Aces on Bridge — Daily Columns

The Aces on Bridge: Wednesday, September 4th, 2019

A writer is somebody for whom writing is more difficult than it is for other people.

Thomas Mann

N North
N-S ♠ Q J 8 6 2
 K Q
 K 9 6 4
♣ 4 2
West East
♠ A K 9 4 3
 5 4
 Q J 8 2
♣ Q 5
♠ 7 5
 A J 10 9 8 3
 10 7 5
♣ J 8
♠ 10
 7 6 2
 A 3
♣ A K 10 9 7 6 3
South West North East
    1 ♠ 3
4 ♣ Pass 4 Pass
5 ♣ All pass    


After some aggressive bidding from almost everybody at the table, West led a top spade against five clubs and shifted to a heart. When East won and returned the suit, South saw that it would be suicidal to try for a heart ruff in dummy, since West was all but certain to ruff in ahead of dummy. So declarer banged down the club ace-king and breathed a sigh of relief when the suit split.

Since his heart seven was surely going to be a menace against East, declarer could see that both opponents were going to be squeezed dry on the run of the trumps. West was in sole possession of the spade guard, so who would be able to hold onto the diamond guard?

On the last club, everyone came down to three cards. West had to keep the spade ace and reduced himself to two diamonds. When dummy let go of the spade queen from the board, East came under the gun. He had to allow declarer his game-going trick by unguarding one of the red suits.

Hard as it may seem, West could have attacked the entry to the double menace by shifting to diamonds at trick two, or East could have broken up the timing for the squeeze by ducking the first heart.

I suppose East might have figured out that even if South had four hearts, the heart losers were going nowhere. And if declarer held the diamond ace-queen, they would have to be doubleton. So, ducking the first heart must be right, hard as that might seem.

It is risky, but three no-trump is where the money is. I hope to run the club suit, scoring nine quick tricks with partner’s hoped-for major-suit ace. If my major suit holdings were swapped, I would of course raise partner’s suit. And will I sit for it if doubled? I’m glad I don’t have enough space to answer that.


♠ 10
 7 6 2
 A 3
♣ A K 10 9 7 6 3
South West North East
  1 1 ♠ 3

For details of Bobby Wolff’s autobiography, The Lone Wolff, contact If you would like to contact Bobby Wolff, please leave a comment at this blog.
Reproduced with permission of United Feature Syndicate, Inc., Copyright 2019. If you are interested in reprinting The Aces on Bridge column, contact


Iain ClimieSeptember 18th, 2019 at 9:28 am

HI Bobby,

One defensive gadget which works well here is that leading the “wrong” high card from AK followed by a switch shows a singleton. So, if EW lead K from AK (as here) the failure to lead A before the heart shows it isn’t a singleton and East can safely duck, at least provided West hasn’t got Hxxxx. I’ve got to say that with SAK, a few bits and a singleton heart I’m probably going to double 5C though. As it transpired, West did well not to.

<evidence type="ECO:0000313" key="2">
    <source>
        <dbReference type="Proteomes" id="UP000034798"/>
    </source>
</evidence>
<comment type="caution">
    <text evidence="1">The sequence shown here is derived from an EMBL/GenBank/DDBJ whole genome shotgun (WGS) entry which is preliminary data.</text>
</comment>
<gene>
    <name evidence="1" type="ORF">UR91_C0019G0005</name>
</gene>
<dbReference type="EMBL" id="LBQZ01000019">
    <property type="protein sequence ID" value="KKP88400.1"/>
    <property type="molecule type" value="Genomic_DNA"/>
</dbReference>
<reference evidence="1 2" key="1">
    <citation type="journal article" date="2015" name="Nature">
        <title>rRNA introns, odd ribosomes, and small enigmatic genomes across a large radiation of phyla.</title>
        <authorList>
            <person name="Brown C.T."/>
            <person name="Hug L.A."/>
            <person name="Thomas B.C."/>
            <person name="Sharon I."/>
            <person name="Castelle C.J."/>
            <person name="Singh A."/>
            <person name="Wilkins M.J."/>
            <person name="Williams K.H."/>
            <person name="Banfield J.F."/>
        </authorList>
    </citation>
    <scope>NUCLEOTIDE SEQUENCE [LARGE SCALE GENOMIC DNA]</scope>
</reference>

Iain ClimieSeptember 18th, 2019 at 9:32 am

Also, how did North miss the “obvious” 4N (to play)?

Michael BeyroutiSeptember 18th, 2019 at 9:49 am

Iain, if I bid 4NT my partners will never think it’s “to play”.

Iain ClimieSeptember 18th, 2019 at 11:33 am

HI Michael,

Too true I know, although if North wanted to go slamming 4H first would be more sensible and we all know (or should) not to use BW with a void H or Hxx. There is also the minor point of needing a 2-2 club break or a stiff Q / J over the AK which knocks out one of the 2-2 cases. There again on a heart lead to the K vs 4N, declarer leads a small club, East plays the J from Jx so declarer comes back to hand and finesses into the now stiff C going huge numbers off. Good old Grosvener coup, although it is best used at teams. Do it at pairs and the victim(s) will mess up the next 4 or 5 hands while muttering furiously to themselves too which is not what you want.



bobbywolffSeptember 18th, 2019 at 2:50 pm

Hi Iain,

Whomever thought of such a thing…..trying to think of solutions to new and original problems which unfortunately, one way or the other, frequently occur in bridge?

Yes, when doing so, it is often difficult to always be pragmatic, but to not, only serves to make light of various situations which, though only sometimes passing in the night, are definitely worth the effort to be, at the very least, aware of them occurring, if you pride yourself on being a bridge journalist, especially when praising the vast originality ever present often within our game boundaries.

bobbywolffSeptember 18th, 2019 at 3:22 pm

Hi Michael,

Simple! Just, over partner’s 4 club bid, make an insufficient bid of perhaps 3 diamonds, and then when noticed by the opponents and the director called, then change it to 4NT instead and rely on your partner to understand when your bid will automatically bar him from the auction.